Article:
If you look in galleries, you might seek a variety of sizes used for the photos in layouts. Some of them will have huge photos used as a background, some will have photos taking half the space of the layout while others will have tiny photos barely visible. What is the purpose of those different sizes?
Although scrapbooking is perceived as an artistic memory keeping, some scrapbookers just want to create art and the photos are not the focus of their project. The importance of the photos and the memories might, in some cases, determine their sizes in a layout. However, other factors can determine whether the artist will use a large or small photo.
With the new cameras and even with our smartphones, photos are already larger than the full width of a scrapbook page (typically 3600x3600 pixels). This allows you to use any photo as a background to cover the whole page. You might want to use such a large photo to showcase a particular subject or simply as a background "paper" for the rest of your composition.
As a scrapbooker, if you have more than one photo to include, you will likely want to use them in an "average size". This will leave room to display those photos and various embellishments and journaling. Four by six or five by seven is typically the traditional size when doing paper scrapbooking. It is likely that this habit was also carried into digital scrapbooking. The use of average-size photos gives a lot of flexibility to the user. It allows many different photo placements and leaves enough space for a lot of things without giving the impression of an overcrowded layout.
Small photos can be used in some layouts in various specific situations. For example, if you have very old photos and were only able to have them scanned with an old machine, you might have a pretty small photo. Or you might have received a scanned photo from someone who didn't know how to scan in high resolution. You are now "stuck" with something quite smaller than you would like. Another reason to use small photos would be to focus on specific details of a photo. For example, if you have a photo of your grandson playing T-ball, you might want to have a photo focusing on the ball. In those situations, you will obviously end up with a smaller photo than if you were to use the entire image you started with. Also, enlarging such a small photo might lead to blurred or distorted images.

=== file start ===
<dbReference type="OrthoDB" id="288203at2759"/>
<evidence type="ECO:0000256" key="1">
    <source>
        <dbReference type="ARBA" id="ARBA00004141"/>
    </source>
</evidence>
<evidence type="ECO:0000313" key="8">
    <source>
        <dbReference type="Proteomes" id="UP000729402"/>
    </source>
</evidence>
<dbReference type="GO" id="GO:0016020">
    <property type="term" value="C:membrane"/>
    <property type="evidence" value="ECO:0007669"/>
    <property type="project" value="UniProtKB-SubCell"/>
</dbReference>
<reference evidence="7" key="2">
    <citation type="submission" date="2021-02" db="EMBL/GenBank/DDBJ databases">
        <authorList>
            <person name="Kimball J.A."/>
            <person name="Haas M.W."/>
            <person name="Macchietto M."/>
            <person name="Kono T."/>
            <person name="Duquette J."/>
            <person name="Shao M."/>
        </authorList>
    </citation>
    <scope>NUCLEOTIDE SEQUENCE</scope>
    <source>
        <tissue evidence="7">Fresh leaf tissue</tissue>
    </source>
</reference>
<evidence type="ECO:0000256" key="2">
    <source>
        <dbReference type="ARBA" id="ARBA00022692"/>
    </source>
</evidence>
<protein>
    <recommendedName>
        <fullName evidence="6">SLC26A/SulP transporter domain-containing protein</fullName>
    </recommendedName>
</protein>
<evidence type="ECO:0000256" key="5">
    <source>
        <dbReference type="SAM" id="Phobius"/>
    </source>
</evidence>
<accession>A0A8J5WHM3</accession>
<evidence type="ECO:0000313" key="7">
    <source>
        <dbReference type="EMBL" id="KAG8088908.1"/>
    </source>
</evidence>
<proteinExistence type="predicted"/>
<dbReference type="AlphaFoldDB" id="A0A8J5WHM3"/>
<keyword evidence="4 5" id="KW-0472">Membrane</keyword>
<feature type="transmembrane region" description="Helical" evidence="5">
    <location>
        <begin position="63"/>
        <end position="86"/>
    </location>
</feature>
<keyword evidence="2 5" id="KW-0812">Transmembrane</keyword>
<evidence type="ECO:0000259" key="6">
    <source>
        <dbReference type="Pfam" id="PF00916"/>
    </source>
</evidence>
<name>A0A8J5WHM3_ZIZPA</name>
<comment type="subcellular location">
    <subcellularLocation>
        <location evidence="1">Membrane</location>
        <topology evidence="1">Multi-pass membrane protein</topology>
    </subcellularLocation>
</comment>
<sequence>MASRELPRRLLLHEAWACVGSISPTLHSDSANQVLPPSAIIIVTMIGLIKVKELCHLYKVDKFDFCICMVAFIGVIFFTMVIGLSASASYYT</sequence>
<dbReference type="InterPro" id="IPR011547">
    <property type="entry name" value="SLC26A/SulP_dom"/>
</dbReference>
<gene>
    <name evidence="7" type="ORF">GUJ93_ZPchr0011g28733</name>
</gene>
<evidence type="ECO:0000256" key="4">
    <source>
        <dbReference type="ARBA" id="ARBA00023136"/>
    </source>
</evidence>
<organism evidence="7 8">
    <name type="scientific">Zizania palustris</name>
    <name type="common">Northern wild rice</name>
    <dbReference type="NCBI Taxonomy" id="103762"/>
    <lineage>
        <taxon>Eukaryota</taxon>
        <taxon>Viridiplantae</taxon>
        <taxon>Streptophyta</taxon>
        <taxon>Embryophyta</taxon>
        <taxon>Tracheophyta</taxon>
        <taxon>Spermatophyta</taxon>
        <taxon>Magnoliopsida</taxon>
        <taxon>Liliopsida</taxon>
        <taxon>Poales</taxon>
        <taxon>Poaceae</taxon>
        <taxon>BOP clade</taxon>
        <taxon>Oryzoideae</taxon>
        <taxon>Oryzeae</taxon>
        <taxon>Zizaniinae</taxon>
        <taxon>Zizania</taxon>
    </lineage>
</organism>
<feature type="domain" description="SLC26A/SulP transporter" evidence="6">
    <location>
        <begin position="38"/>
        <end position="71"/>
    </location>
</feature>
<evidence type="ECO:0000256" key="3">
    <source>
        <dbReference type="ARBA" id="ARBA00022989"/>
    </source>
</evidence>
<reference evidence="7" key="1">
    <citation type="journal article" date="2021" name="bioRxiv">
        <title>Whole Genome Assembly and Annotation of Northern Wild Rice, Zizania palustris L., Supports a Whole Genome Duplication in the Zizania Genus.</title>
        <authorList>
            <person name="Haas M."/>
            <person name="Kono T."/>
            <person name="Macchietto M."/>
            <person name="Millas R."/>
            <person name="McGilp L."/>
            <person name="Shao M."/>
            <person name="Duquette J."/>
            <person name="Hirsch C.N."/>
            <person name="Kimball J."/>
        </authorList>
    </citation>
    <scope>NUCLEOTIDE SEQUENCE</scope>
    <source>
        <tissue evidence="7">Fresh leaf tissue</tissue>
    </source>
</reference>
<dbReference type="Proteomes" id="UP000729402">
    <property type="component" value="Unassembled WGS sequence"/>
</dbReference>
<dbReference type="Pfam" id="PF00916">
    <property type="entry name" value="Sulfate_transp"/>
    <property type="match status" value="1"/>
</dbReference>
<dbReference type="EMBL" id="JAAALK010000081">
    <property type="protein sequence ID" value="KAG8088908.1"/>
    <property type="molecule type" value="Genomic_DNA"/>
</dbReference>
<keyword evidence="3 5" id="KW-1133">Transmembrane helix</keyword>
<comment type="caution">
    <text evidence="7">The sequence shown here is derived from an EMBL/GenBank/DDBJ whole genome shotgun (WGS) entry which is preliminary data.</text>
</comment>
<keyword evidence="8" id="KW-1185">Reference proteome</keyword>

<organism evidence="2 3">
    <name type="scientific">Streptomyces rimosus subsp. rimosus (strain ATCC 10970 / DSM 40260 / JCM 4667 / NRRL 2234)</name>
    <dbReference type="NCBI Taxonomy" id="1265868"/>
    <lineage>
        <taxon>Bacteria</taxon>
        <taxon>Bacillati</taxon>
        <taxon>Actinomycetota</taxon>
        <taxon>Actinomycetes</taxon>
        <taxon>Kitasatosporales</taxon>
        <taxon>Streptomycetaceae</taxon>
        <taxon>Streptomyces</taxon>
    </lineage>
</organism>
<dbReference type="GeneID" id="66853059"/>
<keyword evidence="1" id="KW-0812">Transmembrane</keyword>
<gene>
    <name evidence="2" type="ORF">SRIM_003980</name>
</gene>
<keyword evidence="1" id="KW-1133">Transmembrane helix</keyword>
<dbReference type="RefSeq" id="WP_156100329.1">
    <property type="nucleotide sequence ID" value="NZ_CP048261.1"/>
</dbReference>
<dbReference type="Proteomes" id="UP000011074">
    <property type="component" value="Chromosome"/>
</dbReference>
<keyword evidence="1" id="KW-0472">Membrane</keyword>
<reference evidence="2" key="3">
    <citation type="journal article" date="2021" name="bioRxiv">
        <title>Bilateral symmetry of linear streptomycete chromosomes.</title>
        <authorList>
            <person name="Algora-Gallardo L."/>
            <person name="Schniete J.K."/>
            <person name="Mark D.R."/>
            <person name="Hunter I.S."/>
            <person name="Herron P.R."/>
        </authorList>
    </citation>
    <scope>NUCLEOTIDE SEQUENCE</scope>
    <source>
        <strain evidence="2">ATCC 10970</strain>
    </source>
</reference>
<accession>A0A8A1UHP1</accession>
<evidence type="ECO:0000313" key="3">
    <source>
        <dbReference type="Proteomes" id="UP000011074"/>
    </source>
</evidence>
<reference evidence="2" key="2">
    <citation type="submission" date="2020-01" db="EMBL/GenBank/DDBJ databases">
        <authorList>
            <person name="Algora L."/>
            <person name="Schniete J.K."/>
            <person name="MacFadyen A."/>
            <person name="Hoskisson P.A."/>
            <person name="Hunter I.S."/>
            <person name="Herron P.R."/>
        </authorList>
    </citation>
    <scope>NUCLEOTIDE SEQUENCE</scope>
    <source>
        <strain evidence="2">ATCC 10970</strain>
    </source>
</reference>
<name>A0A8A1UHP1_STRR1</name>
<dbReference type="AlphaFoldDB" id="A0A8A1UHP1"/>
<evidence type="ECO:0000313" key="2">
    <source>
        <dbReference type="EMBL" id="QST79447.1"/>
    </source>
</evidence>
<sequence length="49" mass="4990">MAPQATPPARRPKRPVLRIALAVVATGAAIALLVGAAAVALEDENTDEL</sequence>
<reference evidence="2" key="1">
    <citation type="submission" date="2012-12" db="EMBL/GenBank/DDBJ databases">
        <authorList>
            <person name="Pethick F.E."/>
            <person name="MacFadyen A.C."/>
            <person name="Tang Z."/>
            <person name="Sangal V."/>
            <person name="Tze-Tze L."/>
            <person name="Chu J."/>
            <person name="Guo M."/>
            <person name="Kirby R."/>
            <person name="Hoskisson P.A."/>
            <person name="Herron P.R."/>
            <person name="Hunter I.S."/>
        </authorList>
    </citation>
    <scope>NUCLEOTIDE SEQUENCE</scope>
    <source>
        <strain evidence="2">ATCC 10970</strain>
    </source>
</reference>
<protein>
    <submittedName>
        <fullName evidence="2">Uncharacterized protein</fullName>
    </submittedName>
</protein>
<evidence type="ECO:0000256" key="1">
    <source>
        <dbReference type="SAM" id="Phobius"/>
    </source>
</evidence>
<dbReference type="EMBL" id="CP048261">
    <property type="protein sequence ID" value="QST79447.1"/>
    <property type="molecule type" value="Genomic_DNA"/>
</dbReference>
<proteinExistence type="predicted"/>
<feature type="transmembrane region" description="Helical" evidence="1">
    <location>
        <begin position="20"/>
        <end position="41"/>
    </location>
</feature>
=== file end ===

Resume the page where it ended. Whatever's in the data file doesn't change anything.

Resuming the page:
Another situation when you might want to use small photos is if you have a lot of them to place on a single layout. Of course, in order to show 10, 12, 15 or more photos, they will have to be smaller. You might have the option to use a double page, but if you did want to keep everything on one page, you will have to consider smaller sizes.
In some layouts, the focus might not be on the photos but on the journaling. In those cases, the photos might just be an accent to the text. You might have a layout about some dreams, plans, or sequences of events. You simply want the photos to accompany those lists. That is when the focus is really on the text instead of the images.
As you can see, there is no right or wrong size to use your photos in scrapbooking, but there are some logical uses for each of them. We also will have our own preferences; some people love to use only one or two photos per page, while others love to fill them with lots of images. And everything is right too.
Do you have a preference? Did you get out of your comfort zone to try a size you don't usually use?